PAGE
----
Laura Maher, an education lecturer from Warwickshire, says play is central in developing the holistic wellbeing of the child and that it can help assuage anxiety during stressful times. “With an ever-increasing focus on formal learning, it’s more important than ever for adults to see the educational value in play,” she says.

Playing not only provides a welcome distraction but also helps build resilience and coping mechanisms, says Dr Genevieve von Lob, a clinical psychologist and author. “Play is like breathing to children. It’s essential for processing emotions, building resilience and to give them a sense of control,” she says. “Playtime offers ideal opportunities for children to express natural emotion such as anger, sadness or happiness in a safe environment and explore their identities in relation to their peers, their family and the world.”

It’s through play, especially role-play, that children reveal what is going on in their inner world, says von Lob. “Children will often role-play different characters and give their dolls or teddies the voice they are unable to express themselves because their feelings are too confusing. This can help them feel powerful in a world where they often feel small and powerless.”

Two boys in cardboard boxes playing with can and string phones

Playing with found objects helps develop a child’s imagination and creativity. Composite: Stocksy/Guardian Labs

Sarah Bouchie, LEGO Foundation’s vice president of global programmes, says play also helps children strengthen their relationships with the people around them and reinforces bonding. “I have friends who say it can be hard to find the time to sit down and play with their child, but we can incorporate play into day-to-day life, such as counting the steps or singing a song on the way to school. Little things like this can make a real difference,” she says.

Von Lob believes unstructured, free play is one of the most effective ways children can learn to socialise and interact with others. “Playing creates a sense of belonging to the group and feeling part of a community,” she says. “Children learn to communicate, negotiate, share and cooperate through play. As they mature, they learn teamwork, collaboration, and taking the perspectives of others.”

Maher believes that grownups can promote a love of play by encouraging indoor and outdoor exploration. “Finding loose parts – crates, cardboard tubes, plastic bottles etc – and natural objects [such as] shells, sticks and stones to create something will not only help develop a child’s imagination and creativity, but also provides them the opportunity to develop problem solving, cooperation and negotiation skills,” she says. Creating a story from household objects, which helps bring the outside inespecially on rainy days, can reinforce these skills.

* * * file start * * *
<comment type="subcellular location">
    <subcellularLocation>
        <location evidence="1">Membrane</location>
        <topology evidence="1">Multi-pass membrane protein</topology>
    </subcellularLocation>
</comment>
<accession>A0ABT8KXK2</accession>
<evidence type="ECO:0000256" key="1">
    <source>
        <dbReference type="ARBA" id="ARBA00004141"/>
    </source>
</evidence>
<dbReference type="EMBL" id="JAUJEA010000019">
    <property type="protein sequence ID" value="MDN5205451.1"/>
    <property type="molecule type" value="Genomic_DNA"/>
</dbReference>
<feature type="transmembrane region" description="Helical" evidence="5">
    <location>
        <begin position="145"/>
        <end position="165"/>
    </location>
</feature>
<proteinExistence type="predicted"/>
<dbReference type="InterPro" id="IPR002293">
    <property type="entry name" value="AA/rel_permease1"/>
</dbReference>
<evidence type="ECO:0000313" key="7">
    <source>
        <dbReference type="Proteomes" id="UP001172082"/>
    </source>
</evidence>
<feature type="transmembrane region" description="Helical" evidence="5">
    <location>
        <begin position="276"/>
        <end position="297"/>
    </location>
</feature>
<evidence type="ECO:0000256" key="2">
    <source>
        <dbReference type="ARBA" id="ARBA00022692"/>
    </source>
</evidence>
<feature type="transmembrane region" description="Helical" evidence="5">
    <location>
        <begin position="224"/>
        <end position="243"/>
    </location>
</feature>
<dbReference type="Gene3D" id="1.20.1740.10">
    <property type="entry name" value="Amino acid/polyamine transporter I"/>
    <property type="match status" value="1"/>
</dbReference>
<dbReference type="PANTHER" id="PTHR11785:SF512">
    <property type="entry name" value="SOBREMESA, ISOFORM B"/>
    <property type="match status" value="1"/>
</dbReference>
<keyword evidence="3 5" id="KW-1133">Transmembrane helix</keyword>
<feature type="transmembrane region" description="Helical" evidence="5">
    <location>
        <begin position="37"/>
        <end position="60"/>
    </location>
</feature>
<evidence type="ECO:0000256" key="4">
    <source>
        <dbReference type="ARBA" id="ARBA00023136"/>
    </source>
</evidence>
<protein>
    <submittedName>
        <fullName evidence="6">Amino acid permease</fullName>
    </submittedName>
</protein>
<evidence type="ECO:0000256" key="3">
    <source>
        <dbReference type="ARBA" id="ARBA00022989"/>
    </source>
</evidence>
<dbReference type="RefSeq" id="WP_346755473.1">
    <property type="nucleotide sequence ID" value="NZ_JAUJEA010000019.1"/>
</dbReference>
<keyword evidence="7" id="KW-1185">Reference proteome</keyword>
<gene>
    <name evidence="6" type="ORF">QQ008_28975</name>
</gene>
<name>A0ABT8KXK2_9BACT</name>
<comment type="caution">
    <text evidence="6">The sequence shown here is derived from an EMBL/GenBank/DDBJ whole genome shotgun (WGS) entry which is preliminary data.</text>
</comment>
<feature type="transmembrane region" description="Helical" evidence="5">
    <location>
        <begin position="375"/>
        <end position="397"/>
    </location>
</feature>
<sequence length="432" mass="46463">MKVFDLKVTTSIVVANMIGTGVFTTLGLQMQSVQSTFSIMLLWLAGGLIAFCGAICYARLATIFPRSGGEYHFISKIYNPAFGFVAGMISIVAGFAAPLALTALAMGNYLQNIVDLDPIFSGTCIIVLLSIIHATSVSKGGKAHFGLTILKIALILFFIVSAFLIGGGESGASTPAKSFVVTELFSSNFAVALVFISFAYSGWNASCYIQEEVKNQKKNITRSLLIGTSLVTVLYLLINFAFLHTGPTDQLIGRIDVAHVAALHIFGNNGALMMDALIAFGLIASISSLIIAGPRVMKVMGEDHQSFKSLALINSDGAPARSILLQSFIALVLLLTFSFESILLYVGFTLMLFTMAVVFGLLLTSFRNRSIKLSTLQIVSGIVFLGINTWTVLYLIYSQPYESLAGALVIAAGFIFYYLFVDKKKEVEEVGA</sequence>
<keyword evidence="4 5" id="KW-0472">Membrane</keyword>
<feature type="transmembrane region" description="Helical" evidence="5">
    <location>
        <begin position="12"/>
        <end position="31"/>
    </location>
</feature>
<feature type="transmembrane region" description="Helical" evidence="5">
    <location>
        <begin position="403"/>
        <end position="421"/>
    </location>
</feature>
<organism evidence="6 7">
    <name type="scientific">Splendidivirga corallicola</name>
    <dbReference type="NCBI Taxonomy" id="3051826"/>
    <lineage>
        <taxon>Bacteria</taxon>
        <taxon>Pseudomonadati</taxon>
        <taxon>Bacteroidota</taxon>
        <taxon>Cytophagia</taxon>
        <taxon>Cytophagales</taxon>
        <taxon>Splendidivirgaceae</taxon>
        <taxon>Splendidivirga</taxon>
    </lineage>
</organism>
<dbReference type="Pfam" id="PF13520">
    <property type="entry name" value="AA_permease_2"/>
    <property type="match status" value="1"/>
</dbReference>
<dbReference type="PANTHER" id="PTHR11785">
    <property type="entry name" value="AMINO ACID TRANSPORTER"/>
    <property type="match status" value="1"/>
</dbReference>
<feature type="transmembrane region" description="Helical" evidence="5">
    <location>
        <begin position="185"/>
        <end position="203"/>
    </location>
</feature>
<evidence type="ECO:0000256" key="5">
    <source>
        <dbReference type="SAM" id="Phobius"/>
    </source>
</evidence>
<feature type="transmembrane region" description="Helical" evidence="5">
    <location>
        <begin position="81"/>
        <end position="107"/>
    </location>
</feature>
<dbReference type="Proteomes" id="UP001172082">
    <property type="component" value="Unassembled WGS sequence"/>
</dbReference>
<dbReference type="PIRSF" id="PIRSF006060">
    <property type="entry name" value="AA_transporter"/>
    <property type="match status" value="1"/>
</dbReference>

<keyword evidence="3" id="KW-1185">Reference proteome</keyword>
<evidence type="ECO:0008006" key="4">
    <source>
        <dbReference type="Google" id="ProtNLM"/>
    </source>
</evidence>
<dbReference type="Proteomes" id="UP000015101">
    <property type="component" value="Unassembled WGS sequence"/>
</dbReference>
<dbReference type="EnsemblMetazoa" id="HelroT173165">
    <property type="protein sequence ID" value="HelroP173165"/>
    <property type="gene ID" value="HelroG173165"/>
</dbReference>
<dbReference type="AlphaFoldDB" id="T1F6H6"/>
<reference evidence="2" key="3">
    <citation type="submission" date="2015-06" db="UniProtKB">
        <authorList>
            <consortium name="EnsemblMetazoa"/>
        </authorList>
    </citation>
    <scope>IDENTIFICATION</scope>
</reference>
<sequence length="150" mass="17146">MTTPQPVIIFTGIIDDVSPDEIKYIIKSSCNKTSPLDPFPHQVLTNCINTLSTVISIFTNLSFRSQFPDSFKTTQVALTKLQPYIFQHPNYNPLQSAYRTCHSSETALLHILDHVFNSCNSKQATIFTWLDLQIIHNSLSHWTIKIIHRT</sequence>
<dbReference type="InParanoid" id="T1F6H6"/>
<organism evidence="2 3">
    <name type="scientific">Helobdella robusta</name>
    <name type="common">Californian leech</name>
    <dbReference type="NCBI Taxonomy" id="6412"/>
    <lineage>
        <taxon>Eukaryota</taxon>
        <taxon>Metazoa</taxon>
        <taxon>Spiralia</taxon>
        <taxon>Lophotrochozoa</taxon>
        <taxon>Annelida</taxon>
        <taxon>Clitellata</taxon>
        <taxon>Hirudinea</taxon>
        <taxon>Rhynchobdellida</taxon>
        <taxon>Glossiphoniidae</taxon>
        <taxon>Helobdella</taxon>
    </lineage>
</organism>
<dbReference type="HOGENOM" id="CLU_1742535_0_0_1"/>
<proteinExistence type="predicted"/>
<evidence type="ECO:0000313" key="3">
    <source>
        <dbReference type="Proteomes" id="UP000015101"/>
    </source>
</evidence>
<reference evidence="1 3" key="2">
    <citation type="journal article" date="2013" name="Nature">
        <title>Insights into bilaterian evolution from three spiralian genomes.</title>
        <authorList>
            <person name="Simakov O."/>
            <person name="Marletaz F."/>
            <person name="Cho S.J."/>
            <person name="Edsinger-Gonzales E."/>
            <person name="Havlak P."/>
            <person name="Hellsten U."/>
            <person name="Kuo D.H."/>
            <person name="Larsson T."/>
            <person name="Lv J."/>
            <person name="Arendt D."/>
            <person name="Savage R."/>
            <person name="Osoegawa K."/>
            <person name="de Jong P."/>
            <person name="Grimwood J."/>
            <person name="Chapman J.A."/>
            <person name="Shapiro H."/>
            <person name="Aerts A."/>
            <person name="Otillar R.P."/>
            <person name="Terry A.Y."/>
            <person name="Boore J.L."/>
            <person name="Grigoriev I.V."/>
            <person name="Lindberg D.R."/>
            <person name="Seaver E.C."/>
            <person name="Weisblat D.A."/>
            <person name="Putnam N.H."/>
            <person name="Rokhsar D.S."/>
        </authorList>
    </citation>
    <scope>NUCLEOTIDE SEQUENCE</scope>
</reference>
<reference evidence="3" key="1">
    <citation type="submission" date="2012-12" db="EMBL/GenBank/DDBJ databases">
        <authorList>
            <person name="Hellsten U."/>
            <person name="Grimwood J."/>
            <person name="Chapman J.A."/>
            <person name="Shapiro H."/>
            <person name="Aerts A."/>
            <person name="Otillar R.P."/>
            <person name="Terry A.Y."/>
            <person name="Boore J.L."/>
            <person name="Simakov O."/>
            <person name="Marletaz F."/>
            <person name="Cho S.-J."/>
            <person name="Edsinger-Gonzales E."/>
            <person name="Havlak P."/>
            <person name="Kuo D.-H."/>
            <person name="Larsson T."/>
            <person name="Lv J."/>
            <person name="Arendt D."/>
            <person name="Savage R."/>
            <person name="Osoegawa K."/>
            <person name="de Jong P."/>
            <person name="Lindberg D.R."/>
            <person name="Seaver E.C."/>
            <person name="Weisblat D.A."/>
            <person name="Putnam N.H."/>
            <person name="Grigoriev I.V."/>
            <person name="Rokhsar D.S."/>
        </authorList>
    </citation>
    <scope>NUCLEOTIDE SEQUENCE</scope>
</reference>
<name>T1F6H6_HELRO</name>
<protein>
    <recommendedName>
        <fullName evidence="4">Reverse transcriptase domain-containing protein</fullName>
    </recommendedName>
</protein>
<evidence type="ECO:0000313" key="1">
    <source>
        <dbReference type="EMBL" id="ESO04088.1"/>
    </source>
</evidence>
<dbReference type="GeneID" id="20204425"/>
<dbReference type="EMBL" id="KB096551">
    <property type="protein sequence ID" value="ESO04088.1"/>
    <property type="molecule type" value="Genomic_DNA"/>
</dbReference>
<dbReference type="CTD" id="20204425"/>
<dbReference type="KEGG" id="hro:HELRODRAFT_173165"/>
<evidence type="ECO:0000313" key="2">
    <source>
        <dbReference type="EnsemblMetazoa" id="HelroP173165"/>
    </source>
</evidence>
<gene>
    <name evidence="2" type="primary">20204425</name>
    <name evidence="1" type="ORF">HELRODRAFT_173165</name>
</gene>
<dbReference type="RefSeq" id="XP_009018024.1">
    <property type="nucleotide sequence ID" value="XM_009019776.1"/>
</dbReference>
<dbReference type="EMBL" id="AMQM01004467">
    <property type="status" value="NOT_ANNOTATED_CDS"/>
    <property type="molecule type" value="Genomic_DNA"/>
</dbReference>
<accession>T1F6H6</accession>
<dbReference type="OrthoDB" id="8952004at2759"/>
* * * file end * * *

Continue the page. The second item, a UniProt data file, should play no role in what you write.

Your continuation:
It’s clear that children recognise how play can help calm them. Sophie Clark-Venner, an early years specialist and founder of MontiSensory, says her nine-year-old son, Sebastian, realises how beneficial playing can be.

“I discussed what playing teaches us with Sebastian and he said ‘resilience’. He said: ‘You can spend a long time building something amazing and then put the final piece on and it gets knocked down by your brother and you have to start again, but that’s OK because the second time you build it, it will be even better!’”

Clark-Venner says play is crucial to a child’s physical development. “As adults we know the benefits of exercise both for our bodies and our minds,” she explains. “Children have an innate drive to get up and move their bodies. They love to move. Dancing or playing at the park are fun and natural for them but what’s underneath all that is their bodies saying ‘get up, move about, strengthen your muscles, fine tune your balance and coordination’.”

Bouchie says it’s never been more important for parents to play with their children. “Children pick up on more than we think they do about what’s going on in the world, so now, while we’re going through such change, is the time for us to connect and engage with them,” she says. “We know that playing with children helps them to develop their social and emotional skills, which are key to reducing stress in difficult situations. If we can help them increase these executive functions, we can help give them a sense of control and joy during this time of uncertainty.”

The LEGO Foundation has developed a free online course, Coping with Changes: Social-Emotional Learning Through Play, to help give primary caregivers and teachers knowledge and ideas on how to boost children’s social and emotional wellbeing.